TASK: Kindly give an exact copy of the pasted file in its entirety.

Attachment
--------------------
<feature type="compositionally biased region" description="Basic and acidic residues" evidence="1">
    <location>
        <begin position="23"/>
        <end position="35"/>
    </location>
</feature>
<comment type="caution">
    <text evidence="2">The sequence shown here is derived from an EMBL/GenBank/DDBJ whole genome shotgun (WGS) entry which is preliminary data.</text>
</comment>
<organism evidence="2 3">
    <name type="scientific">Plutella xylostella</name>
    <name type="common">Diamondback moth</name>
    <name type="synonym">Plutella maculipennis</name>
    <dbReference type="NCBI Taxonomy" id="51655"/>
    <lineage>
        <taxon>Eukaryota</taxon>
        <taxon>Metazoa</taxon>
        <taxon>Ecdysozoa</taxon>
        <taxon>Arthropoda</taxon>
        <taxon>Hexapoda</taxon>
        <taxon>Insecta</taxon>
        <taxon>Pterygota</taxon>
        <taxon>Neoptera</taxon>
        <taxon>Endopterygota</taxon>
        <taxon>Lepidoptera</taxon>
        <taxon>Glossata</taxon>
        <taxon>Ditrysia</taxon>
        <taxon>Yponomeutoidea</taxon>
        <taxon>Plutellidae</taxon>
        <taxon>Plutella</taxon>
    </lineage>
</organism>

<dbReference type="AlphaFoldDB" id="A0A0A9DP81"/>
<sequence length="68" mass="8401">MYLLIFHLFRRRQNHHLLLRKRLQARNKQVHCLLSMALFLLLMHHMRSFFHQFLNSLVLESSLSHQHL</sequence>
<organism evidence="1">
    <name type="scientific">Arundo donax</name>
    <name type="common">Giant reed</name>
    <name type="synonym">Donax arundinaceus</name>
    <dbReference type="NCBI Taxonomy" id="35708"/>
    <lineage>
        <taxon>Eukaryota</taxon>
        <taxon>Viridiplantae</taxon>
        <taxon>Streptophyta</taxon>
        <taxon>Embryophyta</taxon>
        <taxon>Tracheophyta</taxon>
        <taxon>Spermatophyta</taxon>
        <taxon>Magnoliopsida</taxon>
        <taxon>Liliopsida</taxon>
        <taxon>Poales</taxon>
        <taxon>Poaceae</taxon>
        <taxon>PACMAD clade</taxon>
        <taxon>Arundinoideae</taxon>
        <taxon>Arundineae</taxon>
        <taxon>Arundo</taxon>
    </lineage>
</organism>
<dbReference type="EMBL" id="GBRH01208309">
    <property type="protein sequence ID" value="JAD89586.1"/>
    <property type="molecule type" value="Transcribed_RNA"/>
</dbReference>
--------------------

<feature type="compositionally biased region" description="Basic and acidic residues" evidence="1">
    <location>
        <begin position="23"/>
        <end position="35"/>
    </location>
</feature>
<comment type="caution">
    <text evidence="2">The sequence shown here is derived from an EMBL/GenBank/DDBJ whole genome shotgun (WGS) entry which is preliminary data.</text>
</comment>
<organism evidence="2 3">
    <name type="scientific">Plutella xylostella</name>
    <name type="common">Diamondback moth</name>
    <name type="synonym">Plutella maculipennis</name>
    <dbReference type="NCBI Taxonomy" id="51655"/>
    <lineage>
        <taxon>Eukaryota</taxon>
        <taxon>Metazoa</taxon>
        <taxon>Ecdysozoa</taxon>
        <taxon>Arthropoda</taxon>
        <taxon>Hexapoda</taxon>
        <taxon>Insecta</taxon>
        <taxon>Pterygota</taxon>
        <taxon>Neoptera</taxon>
        <taxon>Endopterygota</taxon>
        <taxon>Lepidoptera</taxon>
        <taxon>Glossata</taxon>
        <taxon>Ditrysia</taxon>
        <taxon>Yponomeutoidea</taxon>
        <taxon>Plutellidae</taxon>
        <taxon>Plutella</taxon>
    </lineage>
</organism>

<dbReference type="AlphaFoldDB" id="A0A0A9DP81"/>
<sequence length="68" mass="8401">MYLLIFHLFRRRQNHHLLLRKRLQARNKQVHCLLSMALFLLLMHHMRSFFHQFLNSLVLESSLSHQHL</sequence>
<organism evidence="1">
    <name type="scientific">Arundo donax</name>
    <name type="common">Giant reed</name>
    <name type="synonym">Donax arundinaceus</name>
    <dbReference type="NCBI Taxonomy" id="35708"/>
    <lineage>
        <taxon>Eukaryota</taxon>
        <taxon>Viridiplantae</taxon>
        <taxon>Streptophyta</taxon>
        <taxon>Embryophyta</taxon>
        <taxon>Tracheophyta</taxon>
        <taxon>Spermatophyta</taxon>
        <taxon>Magnoliopsida</taxon>
        <taxon>Liliopsida</taxon>
        <taxon>Poales</taxon>
        <taxon>Poaceae</taxon>
        <taxon>PACMAD clade</taxon>
        <taxon>Arundinoideae</taxon>
        <taxon>Arundineae</taxon>
        <taxon>Arundo</taxon>
    </lineage>
</organism>
<dbReference type="EMBL" id="GBRH01208309">
    <property type="protein sequence ID" value="JAD89586.1"/>
    <property type="molecule type" value="Transcribed_RNA"/>
</dbReference>